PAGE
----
- Legal Principles
- Philosophical Principles
Mishneh Torah is Rambam writing down the masqanoth (conclusions) of the legal corpus (the Babylonian Talmud, the Jerusalem Talmud, the Sifra, the Sifre, and the Toseftot) [according to his understanding and mesorah/qabbalah], and organizing them in a logical structured manner, so that anyone could have a reference point. Thus my primary starting point in all measures of Halakha is Mishneh Torah.
Since (for the present) this document overwhelming deals with cut and dry, basic matters of Halakha, I have felt no need to provide sources beyond the Talmudh and Mishneh Torah, except in such sections as may have required or benefitted from additional explanation of later sources - as well as related to issues with no particular Talmudic basis.
On a final note, everything here is written with the understanding that women (and others) may always do time-dependent miswoth, and that they must do so without a berakha. See the sections on “Anything not Specifically Forbidden is Permitted” and “Women and Time-Dependent Miswoth” Sources for this principle are provided below. As should be clear from what I’ve stated so far, my understanding of the Law is that the locus of rabbinic authority is in the text - this is fairly akin to legal positivism. A personal note: unlike the Conservative or Traditional Egalitarian movements, I do not claim to be fully Egalitarian.
Dealing with Censorship §
I always refer to the Mechon Mamre MT ad the most accurate version of the text. It is based off of all the available Yemenite manuscripts, and contains the uncensored words, as well as pesuqim that were lost or censored.
List of Censored Words §
The following almost always indicate censorship
- עכום - Variably replaces to גוי, נכרי
- אפיקורוס - Variably replaces מן, משומד
Passages should always be checked against Mechon Mamre - even the really mundane ones often contain alterations or inaccuracies
- גוים - Idolaters, unless otherwise specified
The Role of Minhag §
- Pesahim 66a:3 Go out and see what the people do - refers to minhag received through qabbalah - not newer customs
- NEEDS REVISION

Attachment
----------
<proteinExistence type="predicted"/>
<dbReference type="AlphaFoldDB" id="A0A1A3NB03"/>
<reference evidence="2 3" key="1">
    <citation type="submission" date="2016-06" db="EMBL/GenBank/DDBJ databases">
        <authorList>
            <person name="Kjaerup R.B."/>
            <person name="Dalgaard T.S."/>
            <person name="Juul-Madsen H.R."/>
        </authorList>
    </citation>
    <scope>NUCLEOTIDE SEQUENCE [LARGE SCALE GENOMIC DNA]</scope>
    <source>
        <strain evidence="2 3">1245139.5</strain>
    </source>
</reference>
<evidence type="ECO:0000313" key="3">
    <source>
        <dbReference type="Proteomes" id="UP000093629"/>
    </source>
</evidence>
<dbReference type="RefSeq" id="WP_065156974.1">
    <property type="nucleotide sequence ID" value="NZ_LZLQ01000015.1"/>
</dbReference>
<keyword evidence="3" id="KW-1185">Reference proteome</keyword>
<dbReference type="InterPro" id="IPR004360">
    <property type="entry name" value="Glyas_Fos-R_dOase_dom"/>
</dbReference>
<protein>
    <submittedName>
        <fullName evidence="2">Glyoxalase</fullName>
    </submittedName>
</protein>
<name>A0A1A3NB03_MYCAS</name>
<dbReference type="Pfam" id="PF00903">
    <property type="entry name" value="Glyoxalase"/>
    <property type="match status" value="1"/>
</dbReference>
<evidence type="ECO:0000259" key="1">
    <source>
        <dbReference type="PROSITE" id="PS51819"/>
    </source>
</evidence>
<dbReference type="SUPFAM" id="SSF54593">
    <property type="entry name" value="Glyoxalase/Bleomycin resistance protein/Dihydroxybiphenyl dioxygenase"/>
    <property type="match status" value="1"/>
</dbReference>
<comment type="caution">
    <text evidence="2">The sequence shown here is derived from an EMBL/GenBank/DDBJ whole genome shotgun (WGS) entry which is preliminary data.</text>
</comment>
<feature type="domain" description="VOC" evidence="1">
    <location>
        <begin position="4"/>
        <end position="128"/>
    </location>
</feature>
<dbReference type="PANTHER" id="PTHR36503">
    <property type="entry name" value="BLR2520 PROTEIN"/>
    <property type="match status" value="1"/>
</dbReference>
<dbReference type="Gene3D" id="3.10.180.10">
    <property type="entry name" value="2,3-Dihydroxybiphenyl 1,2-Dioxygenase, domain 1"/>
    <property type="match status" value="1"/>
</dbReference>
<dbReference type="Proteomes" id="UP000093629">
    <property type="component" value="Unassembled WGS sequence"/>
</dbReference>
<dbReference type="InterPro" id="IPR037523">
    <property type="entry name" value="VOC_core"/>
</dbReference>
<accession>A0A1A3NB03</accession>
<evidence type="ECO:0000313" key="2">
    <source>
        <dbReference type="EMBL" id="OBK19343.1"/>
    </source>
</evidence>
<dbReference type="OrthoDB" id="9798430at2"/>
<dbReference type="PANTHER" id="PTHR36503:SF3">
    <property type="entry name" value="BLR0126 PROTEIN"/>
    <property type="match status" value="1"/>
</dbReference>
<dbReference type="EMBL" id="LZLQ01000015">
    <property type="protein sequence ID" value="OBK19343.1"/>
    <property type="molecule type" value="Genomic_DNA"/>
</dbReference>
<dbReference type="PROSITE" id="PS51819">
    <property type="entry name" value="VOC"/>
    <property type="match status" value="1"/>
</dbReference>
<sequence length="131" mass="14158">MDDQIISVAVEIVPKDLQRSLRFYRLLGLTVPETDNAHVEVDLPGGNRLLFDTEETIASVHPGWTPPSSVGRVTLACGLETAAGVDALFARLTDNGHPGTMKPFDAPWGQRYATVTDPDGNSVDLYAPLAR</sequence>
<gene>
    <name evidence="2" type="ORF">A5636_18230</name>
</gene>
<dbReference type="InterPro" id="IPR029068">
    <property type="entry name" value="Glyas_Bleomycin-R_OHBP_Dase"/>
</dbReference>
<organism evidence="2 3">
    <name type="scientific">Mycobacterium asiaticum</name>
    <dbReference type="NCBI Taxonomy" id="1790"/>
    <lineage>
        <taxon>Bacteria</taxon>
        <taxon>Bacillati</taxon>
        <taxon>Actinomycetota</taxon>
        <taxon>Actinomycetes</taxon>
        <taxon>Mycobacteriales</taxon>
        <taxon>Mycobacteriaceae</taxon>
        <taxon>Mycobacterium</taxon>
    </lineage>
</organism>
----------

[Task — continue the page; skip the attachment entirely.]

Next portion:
Legal Principles §
Legal Positivism §
Anything not specifically Forbidden is Permitted §
שכל המחמיר עליו ראיה ללמד שכל דבר שלא נדע טעם לאסרו. מותר הוא בלי טעם. דלא הזכירה התורה דברים המותרים כולן. רק דברים האסורין:
Anything that we do not know a reason to forbid, it is permitted without [need for a] reason. For the Torah did not enumerate all permitted things. Only those which are forbidden.
Those who are Ma7mir must bring proof §
בּוֹ בַיּוֹם אָמְרוּ, עַמּוֹן וּמוֹאָב, מַה הֵן בַּשְּׁבִיעִית. גָּזַר רַבִּי טַרְפוֹן, מַעְשַׂר עָנִי. וְגָזַר רַבִּי אֶלְעָזָר בֶּן עֲזַרְיָה, מַעֲשֵׂר שֵׁנִי. אָמַר רַבִּי יִשְׁמָעֵאל, אֶלְעָזָר בֶּן עֲזַרְיָה, עָלֶיךָ רְאָיָה לְלַמֵּד, שֶׁאַתָּה מַחְמִיר, שֶׁכָּל הַמַּחְמִיר, עָלָיו רְאָיָה לְלַמֵּד. אָמַר לוֹ רַבִּי אֶלְעָזָר בֶּן עֲזַרְיָה, יִשְׁמָעֵאל אָחִי, אֲנִי לֹא שִׁנִּיתִי מִסֵּדֶר הַשָּׁנִים, טַרְפוֹן אָחִי שִׁנָּה, וְעָלָיו רְאָיָה לְלַמֵּד. (ctd)
On that very day they said: What is the status [of the lands] of Ammon and Moav on the Seventh [the Sabbatical year of agrarian rest]? Rabbi Tarphon decreed: [those residing in those lands must pay] tithes for the poor. And Rabbi Elazar ben Azaria decreed: [they must bring] ma’aser sheini [the second tithe of produce, which must be taken to Jerusalem and consumed there]. Rabbi Yishmael said, “Elazar ben Azaria, the onus is upon you to prove your assertion, for you rule stringently, and anyone who rules more stringently, the onus is upon him to bring proof!” Rabbi Elazar ben Azaria said to him, “Yishmael, my brother, I have not deviated from the regular order of the years [with regard to the series indicating which tithes one is obligated to bring each year], but my brother Tarphon has deviated, therefore the onus to bring proof rests upon him!” (ctd)
You Shall Not Stray Left or Right §
Devarim 17:11 - Do not stray left or right. This is where rabbinic authority is derived from. Note: this has further nuances and implications with regard to the fact that we no longer have semikha. [Explain more later]
Rational vs Mystical §
Exchange from Shiviti:
I often shudder at this term “rational.” Misvoth are symbols, and the Hakhamim say this over and over. A symbol is not “rational”, rather it represents something. It points your mind to an idea, an experience or a value of Am Yisrael. Ta3ame Hammisvoth are not “reasons” but rather the “flavor” or sense that performing a misva leaves you with, or imparts to you.
Hacham Aaron Haleva - this is a very important point! The word “Ta’am” and “Sibah” are very different!